MICHAEL SICILIANO and KJERSTIN GRUYS
University of California, Los Angeles, USA
Mass media have been a core social institution throughout modern history and in contemporary life. The term “mass media” refers to an array of technological systems, industries, cultural forms, and practices of production and consumption characterized by the transmission of information from a few producers to large groups of consumers. Technologically, mass media include the printing press, telegraphy, telephony, music recording, film projection, radio and television transmission systems, and the World Wide Web or internet. Cultural forms associated with mass media include cinema, recorded popular music, newspapers, broadcast journalism, popular literature, television programming, video games, computer software, and advertisements.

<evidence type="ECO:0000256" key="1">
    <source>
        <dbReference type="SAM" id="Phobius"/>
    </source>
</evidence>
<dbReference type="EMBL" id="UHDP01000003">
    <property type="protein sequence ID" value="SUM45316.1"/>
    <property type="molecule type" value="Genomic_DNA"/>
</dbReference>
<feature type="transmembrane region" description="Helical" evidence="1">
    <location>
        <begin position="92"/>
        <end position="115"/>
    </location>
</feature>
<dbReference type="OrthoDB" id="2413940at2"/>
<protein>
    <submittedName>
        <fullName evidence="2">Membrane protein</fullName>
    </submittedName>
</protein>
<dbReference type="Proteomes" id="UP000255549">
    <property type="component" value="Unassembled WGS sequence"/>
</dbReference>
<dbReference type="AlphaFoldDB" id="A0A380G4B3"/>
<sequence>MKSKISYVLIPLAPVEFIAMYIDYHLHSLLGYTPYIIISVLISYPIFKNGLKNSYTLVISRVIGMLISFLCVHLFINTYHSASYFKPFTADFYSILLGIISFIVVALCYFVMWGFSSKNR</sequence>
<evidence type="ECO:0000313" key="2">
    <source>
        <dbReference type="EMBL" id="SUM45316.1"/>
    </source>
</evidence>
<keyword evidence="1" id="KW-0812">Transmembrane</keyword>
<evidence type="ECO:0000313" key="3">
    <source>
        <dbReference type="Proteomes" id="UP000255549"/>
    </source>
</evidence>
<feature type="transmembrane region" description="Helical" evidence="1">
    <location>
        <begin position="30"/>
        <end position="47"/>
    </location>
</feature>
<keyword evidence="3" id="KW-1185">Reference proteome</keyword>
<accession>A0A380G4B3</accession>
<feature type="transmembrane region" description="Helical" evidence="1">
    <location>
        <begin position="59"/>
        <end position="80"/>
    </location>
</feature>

Mass media enable information and cultural forms to be experienced by many social groups across diverse geographic and sociocultural contexts. Scholars in cultural/media studies, communications, sociology, and anthropology have long explored how common experiences of mass media lead to shared meanings, attitudes, and beliefs, and also how these shared meanings lead to the formation of social groups. Many early studies of mass media emphasized the effects of mass media upon mass audiences. For example, the advent of the printing press in the sixteenth century – among the earliest forms ...